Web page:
Setting Up Deterministic Models
This section provides an overview of deterministic scenarios and discusses how to:
Set up the deterministic model.
Set up the shock model.
Set up the drift model.
Pages Used to Set Up Deterministic Models
Page Name 
Definition Name 
Navigation 
Usage 

Model Definition 
DT_MODEL_DEF_PNL 

Create a new deterministic interest rate model or modify an existing model. 
Deterministic Scenario  Notes 
DT_NOTES_PNL 

Enter set up notes. 
Shock Model 
DT_SH_TNR_SCPNL 
Click the Tenors button on the Deterministic Scenario  Model Definition page. 
Use this page to illustrate and create shaped curves under the shock model for instantaneous changes to the current term structure. 
Drift Model 
DT_DR_TNR_SCPNL 
Click the Tenors button on the Deterministic Scenario  Model Definition page. 
Use this page to illustrate and create shaped curves under the drift model for gradual changes to the current term structure. 
Understanding Deterministic Scenarios
The Deterministic Interest Rate Scenario Generator enables you to model an organization's exposure to interest rate risk. There are two general (deterministic) methods for modeling interest rate movements.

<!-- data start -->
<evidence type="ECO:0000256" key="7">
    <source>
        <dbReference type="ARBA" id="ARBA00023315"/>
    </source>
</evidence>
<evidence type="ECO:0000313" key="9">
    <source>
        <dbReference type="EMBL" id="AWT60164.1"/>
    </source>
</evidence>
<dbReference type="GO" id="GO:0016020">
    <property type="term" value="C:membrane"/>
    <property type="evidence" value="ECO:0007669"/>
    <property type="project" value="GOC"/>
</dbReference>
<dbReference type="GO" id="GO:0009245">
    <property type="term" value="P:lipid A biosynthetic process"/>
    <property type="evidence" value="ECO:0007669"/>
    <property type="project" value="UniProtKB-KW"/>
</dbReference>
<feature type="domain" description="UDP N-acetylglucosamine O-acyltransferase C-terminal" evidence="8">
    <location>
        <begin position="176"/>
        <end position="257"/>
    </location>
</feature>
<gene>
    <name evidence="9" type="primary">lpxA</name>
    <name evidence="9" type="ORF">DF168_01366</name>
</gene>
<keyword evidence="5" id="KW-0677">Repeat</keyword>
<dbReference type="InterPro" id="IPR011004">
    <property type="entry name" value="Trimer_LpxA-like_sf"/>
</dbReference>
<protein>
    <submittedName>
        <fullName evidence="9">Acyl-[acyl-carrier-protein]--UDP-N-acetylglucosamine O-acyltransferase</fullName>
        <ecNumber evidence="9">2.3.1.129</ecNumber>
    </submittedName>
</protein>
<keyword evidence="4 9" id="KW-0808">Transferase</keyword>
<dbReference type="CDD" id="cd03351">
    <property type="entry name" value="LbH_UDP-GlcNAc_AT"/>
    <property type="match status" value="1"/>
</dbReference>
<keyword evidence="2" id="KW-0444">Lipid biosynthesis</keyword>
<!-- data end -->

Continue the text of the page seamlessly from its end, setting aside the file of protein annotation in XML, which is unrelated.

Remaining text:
The Rate shock (shock model) enables you to model instantaneous changes to the market yield curve in an arbitragefree scenario.
The Rate ramp. (drift model) employs the option allowing individual tenors on a yield curve to move gradually and independent of one another over a specified period of time.
The drift model does not ensure an arbitragefree environment.
Shock Model
The shock model is an example of an arbitragefree scenario that you can employ to model the financial institution's sensitivity to interest rate changes on the NPV of a portfolio. Use the entire yield curve (term structure) to ascertain the appropriate discount factors for future cash flows determined by the portfolio's makeup of onbalance sheet and offbalance sheet items. Use two methods for defining scenarios.